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National Post

nparts:

Statue of Colin Firth emerging from the water as Mr. Darcy installed in London’s Hyde Park
It’s a 12-foot fibreglass recreation of the moment that made Firth a sex symbol, and you can swim right up to it! More here: natpo.st/1daTZnR

nparts:

Statue of Colin Firth emerging from the water as Mr. Darcy installed in London’s Hyde Park

It’s a 12-foot fibreglass recreation of the moment that made Firth a sex symbol, and you can swim right up to it! More here: natpo.st/1daTZnR

Is the Internet killing the shared cultural experience?When Theresa Moritz, a senior lecturer in English at the University of Toronto, asked a class of 22 first-year undergraduate students to watch for references to Jane Austen in their day-to-day diet of culture and entertainment, she expected the references would come flooding in.Being herself immersed in a world of books, newspapers and television shows that made frequent mention of the 19th-century English novelist, Dr. Moritz thought her students in a class about Austen’s Pride and Prejudice would experience the same. But in a presentation to the Congress of the Humanities and Social Sciences this week, she said that instead of making the students aware of the ubiquity of Jane Austen, the exercise showed that living with the Internet as the centre of one’s cultural life puts one in a different universe from those who focus on more traditional media.“I would have expected that they would have frequently reported to me references to [Austen]. I was expecting, moreover, that that experience would connect us, professor and students, in a shared awareness of interest in Jane Austen,” Dr. Moritz said in an interview Friday.Instead, the 62-year-old instructor discovered that her world of print is a world apart from the digital lives of her students, prompting questions about the general knowledge and shared cultural experiences of young people raised in the age of Wikipedia.“I was finding things regularly, at least once a week,” Dr. Moritz said. “And I found that rarely was there even one reference reported by a student.” The lack of print newspapers in their lives was an important factor in the contrast, she said.

Is the Internet killing the shared cultural experience?
When Theresa Moritz, a senior lecturer in English at the University of Toronto, asked a class of 22 first-year undergraduate students to watch for references to Jane Austen in their day-to-day diet of culture and entertainment, she expected the references would come flooding in.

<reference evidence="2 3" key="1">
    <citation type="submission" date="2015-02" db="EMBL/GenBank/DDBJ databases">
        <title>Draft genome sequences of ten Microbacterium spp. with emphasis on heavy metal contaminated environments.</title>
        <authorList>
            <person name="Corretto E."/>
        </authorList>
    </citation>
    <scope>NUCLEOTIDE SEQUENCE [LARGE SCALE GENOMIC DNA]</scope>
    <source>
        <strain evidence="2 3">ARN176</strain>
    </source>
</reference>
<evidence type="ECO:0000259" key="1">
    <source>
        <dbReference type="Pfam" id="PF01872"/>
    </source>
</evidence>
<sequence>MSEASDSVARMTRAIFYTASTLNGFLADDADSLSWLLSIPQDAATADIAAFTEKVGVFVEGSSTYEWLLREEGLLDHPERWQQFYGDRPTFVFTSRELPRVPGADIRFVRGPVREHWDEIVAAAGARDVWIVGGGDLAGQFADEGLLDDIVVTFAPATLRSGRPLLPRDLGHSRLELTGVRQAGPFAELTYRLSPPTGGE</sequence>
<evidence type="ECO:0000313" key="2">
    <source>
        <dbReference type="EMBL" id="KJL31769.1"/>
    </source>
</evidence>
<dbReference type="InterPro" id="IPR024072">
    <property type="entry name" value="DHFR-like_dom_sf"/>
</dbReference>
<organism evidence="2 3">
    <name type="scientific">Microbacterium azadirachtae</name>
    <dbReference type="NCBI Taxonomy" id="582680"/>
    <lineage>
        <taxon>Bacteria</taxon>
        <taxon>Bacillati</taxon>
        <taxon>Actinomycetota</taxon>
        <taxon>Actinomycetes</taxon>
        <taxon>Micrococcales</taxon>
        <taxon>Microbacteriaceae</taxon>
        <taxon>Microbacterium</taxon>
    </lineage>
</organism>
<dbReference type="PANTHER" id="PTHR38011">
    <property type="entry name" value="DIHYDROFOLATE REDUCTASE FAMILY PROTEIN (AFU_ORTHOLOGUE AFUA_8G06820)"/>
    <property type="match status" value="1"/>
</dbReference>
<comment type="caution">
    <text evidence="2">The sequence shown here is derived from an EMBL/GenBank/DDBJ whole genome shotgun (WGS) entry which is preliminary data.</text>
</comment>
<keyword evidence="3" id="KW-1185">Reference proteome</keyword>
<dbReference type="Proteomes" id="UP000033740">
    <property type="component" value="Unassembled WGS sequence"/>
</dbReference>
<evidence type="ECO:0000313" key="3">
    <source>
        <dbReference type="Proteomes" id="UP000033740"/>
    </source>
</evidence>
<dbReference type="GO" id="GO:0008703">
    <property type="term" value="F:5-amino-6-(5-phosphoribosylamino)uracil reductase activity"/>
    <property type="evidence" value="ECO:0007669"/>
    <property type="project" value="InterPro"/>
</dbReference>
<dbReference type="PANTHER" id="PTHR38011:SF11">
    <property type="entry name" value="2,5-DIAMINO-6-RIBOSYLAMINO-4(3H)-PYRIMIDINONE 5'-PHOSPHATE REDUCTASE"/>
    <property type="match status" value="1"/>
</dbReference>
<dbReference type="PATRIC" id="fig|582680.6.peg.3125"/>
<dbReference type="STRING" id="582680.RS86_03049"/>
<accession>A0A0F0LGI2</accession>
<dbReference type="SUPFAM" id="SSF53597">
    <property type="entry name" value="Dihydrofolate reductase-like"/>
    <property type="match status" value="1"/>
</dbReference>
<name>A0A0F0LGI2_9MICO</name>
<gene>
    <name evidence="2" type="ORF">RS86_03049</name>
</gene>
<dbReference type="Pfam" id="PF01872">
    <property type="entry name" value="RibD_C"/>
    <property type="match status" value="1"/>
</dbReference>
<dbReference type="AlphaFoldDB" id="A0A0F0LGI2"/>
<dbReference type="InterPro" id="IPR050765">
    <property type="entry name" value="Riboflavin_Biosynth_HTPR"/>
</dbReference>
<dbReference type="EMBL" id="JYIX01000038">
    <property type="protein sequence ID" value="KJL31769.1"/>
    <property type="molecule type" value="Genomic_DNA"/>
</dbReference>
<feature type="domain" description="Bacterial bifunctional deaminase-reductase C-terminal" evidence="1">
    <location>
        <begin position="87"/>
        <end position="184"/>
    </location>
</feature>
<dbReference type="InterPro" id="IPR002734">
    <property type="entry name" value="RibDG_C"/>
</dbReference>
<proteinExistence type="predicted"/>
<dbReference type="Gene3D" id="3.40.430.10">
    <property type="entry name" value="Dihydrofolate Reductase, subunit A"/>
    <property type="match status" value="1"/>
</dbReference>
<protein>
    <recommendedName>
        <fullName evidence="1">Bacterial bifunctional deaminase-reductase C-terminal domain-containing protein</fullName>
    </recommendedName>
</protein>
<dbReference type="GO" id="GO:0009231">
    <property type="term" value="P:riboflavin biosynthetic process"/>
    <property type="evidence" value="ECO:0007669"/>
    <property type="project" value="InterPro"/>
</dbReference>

Being herself immersed in a world of books, newspapers and television shows that made frequent mention of the 19th-century English novelist, Dr. Moritz thought her students in a class about Austen’s Pride and Prejudice would experience the same. But in a presentation to the Congress of the Humanities and Social Sciences this week, she said that instead of making the students aware of the ubiquity of Jane Austen, the exercise showed that living with the Internet as the centre of one’s cultural life puts one in a different universe from those who focus on more traditional media.

“I would have expected that they would have frequently reported to me references to [Austen]. I was expecting, moreover, that that experience would connect us, professor and students, in a shared awareness of interest in Jane Austen,” Dr. Moritz said in an interview Friday.

Instead, the 62-year-old instructor discovered that her world of print is a world apart from the digital lives of her students, prompting questions about the general knowledge and shared cultural experiences of young people raised in the age of Wikipedia.

“I was finding things regularly, at least once a week,” Dr. Moritz said. “And I found that rarely was there even one reference reported by a student.” The lack of print newspapers in their lives was an important factor in the contrast, she said.